Speaker Biography

Jan Tesarik


Title: Luteal phase deficiency in IVF and natural conception: New findings and solutions

Jan Tesarik

To be updated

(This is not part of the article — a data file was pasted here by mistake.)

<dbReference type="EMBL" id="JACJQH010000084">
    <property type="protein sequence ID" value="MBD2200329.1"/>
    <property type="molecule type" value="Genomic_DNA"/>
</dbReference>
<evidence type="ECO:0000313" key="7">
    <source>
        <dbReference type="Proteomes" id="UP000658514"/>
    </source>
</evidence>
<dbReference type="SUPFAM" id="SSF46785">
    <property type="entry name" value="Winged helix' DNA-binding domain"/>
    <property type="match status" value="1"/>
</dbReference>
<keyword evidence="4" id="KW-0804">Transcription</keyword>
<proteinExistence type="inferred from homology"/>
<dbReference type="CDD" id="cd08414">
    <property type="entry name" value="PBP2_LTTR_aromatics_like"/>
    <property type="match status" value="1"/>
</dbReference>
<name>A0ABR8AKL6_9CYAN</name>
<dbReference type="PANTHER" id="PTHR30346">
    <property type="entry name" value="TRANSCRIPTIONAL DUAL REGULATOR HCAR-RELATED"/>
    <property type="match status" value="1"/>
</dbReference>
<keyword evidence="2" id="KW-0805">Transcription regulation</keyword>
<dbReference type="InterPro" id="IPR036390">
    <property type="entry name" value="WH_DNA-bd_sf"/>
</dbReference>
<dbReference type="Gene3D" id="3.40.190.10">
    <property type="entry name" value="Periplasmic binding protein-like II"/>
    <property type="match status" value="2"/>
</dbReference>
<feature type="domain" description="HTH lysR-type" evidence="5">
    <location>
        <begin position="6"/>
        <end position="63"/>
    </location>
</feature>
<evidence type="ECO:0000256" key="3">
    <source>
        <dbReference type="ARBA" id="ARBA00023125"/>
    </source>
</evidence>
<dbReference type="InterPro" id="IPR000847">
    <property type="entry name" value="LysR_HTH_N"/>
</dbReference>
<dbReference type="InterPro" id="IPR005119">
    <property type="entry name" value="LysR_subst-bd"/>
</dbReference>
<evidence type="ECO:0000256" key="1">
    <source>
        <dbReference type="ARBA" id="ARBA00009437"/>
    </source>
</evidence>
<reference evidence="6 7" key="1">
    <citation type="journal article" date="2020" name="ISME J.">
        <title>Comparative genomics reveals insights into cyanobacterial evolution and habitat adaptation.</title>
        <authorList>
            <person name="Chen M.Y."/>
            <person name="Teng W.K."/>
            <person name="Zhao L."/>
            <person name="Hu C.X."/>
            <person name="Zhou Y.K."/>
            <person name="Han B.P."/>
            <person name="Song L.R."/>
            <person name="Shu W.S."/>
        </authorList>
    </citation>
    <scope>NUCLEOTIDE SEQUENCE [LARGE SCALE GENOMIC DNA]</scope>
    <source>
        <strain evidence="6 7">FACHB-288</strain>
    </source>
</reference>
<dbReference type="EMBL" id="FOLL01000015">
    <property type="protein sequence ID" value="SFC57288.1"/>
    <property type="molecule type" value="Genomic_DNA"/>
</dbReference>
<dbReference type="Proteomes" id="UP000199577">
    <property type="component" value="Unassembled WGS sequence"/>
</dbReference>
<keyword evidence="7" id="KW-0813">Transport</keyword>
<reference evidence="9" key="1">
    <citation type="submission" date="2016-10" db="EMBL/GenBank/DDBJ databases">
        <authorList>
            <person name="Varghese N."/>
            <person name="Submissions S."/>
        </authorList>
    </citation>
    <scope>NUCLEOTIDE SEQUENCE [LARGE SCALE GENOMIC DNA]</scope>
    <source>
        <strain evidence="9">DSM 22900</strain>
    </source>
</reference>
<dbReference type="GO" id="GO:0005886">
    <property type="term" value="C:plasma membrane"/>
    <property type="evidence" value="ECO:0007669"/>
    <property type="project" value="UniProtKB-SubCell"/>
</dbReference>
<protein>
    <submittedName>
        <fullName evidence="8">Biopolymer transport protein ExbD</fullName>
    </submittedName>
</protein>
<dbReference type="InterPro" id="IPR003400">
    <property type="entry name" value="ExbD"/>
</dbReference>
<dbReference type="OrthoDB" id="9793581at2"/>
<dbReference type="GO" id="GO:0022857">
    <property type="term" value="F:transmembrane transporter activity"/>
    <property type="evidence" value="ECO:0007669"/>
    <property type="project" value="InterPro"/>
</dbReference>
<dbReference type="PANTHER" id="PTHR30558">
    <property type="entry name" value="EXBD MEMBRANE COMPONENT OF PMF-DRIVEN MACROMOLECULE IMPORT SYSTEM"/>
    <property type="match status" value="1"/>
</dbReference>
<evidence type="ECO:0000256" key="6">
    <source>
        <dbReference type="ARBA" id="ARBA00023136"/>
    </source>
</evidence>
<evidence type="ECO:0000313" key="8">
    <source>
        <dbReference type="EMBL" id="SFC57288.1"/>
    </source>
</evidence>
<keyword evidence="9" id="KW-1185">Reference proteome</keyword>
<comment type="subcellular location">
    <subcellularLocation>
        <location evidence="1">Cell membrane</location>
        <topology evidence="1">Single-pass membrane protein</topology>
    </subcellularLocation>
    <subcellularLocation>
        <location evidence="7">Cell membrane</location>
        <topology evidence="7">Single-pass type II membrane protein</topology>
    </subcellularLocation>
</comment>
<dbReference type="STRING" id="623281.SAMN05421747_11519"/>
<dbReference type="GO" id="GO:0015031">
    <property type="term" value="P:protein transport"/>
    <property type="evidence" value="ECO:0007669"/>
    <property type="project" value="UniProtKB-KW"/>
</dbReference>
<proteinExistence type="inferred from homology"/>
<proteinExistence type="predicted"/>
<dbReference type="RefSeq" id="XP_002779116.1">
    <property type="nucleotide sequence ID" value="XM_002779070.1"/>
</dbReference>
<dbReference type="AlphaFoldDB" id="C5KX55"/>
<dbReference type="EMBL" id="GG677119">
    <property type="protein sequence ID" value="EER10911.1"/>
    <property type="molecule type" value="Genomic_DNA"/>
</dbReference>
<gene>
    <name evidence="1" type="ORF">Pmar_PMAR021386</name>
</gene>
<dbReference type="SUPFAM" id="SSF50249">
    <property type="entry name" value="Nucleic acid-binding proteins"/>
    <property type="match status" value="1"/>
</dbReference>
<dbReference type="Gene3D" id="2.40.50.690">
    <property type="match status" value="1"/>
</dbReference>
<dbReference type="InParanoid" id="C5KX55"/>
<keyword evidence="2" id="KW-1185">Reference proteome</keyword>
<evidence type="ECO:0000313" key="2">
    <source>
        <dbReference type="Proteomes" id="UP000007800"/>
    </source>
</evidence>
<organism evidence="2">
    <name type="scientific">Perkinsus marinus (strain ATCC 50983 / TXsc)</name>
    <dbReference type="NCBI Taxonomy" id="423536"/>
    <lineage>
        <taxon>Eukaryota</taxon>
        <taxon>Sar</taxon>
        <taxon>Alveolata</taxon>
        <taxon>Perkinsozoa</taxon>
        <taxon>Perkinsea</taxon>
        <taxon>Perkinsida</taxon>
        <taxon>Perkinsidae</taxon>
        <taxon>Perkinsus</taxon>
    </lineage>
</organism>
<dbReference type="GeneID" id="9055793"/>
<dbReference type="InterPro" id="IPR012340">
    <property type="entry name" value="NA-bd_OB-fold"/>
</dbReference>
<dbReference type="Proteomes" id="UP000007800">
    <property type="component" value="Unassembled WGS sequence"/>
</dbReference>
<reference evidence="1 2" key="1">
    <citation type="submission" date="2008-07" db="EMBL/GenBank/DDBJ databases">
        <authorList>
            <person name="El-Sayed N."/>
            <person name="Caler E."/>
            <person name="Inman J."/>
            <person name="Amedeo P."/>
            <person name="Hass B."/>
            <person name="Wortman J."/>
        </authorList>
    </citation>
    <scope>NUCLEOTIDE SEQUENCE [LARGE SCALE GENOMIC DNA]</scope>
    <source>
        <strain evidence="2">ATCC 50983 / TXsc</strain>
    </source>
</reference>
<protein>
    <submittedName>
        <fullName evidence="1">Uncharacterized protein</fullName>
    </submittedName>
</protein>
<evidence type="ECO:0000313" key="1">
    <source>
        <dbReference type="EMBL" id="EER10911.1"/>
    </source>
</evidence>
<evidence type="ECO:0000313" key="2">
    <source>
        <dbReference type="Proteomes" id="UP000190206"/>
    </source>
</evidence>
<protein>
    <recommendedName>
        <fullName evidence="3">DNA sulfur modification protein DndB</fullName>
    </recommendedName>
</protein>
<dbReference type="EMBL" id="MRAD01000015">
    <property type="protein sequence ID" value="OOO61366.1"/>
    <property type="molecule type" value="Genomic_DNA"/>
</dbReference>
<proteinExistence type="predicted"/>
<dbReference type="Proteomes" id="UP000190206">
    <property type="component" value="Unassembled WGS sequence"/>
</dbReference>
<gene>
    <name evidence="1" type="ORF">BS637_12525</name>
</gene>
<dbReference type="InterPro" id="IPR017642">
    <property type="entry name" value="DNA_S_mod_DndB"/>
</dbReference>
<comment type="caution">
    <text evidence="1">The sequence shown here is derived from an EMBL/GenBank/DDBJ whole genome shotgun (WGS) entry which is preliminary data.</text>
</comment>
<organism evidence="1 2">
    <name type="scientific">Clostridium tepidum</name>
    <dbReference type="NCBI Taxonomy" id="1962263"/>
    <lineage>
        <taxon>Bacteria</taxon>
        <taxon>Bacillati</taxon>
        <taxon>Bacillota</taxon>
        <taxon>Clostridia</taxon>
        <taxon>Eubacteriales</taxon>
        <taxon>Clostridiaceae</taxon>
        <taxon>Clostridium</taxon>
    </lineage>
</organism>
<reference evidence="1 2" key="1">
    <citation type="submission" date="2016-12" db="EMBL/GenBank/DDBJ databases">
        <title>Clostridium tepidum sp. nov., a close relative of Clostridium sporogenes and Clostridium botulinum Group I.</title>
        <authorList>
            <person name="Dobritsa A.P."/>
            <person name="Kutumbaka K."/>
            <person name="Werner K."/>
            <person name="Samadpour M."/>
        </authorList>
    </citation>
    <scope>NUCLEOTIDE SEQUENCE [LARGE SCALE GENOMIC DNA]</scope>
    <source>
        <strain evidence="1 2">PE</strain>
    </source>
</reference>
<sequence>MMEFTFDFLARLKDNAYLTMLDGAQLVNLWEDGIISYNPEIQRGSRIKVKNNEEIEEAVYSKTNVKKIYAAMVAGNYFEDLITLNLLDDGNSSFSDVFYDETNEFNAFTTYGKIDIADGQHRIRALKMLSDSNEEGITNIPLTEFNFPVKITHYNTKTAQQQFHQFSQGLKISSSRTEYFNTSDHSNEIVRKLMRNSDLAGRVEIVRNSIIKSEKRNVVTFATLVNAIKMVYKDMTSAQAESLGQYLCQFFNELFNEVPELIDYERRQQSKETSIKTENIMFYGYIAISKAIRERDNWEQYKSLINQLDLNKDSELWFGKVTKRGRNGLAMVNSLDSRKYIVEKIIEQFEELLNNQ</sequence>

Luteal phase deficiency (LPD) was first described, as a primary cause of infertility, by Georgeanna Seegar Jones in the 1940s, while working at the Johns Hopkins Hospital and University in Baltimore (Maryland), well before achieveing, together with her husband, Howard W. Jones, the first US baby born after in vitro fertilisation (IVF) in Norfolk (Virginia), in 1979. Later studies have shown that the techniques used for ovarian stimulation and oocyte recovery for IVF can aggravate the risk of LPD. This is particularly the case  of the ovarian stimulation protocols using gonadotropin releasing hormone (GnRH) antagonist to prevent premature ovulation, followed by ovulation triggering with a GnRH agonist. These protocols can efficiently prevent the development of severe ovarian hyperstimulation syndrome (OHSS) in women at risk. On the other hand, the GnRH antagonist-controlled and GnRH agonist induced cycles result in a significant impairment of the corpus luteum (CL) function, resulting in LPD with subsequent embryo implantation failure or early pregnancy loss. However, recent data have shown that some women are particularly prone to the development of LPD, with any type of the ovarian stimulation protocol used, and even in natural ovulatory cycles. Consequently, the serum progesterone concentration should be controlled repeatedly, beginning with the day of embryo transfer, and then every week, even before knowing if pregnancy has occurred. This is particularly important in oocyte donation treatment cycles where CL is usually absent, unless the treatment is performed in a natural cycle. If CL is present, it’s function can be improved by daily administration of GnRH agonist during 2 weeks after fertilisation. If not (most of cycles with the transfer of the patient’s own frozen embryos and fresh or frozen embryos resulting from oocyte donation), LPD has to be corrected by individual dosing of progesterone, applied by vaginal, oral, transdermal, intramuscular or subcutaneous routes. In patients with unexplained infertility, luteal phase serum progesterone concentration should be determined and corrected by external progesterone administration, if necesssary, thus avoiding the recourse to IVF in many cases.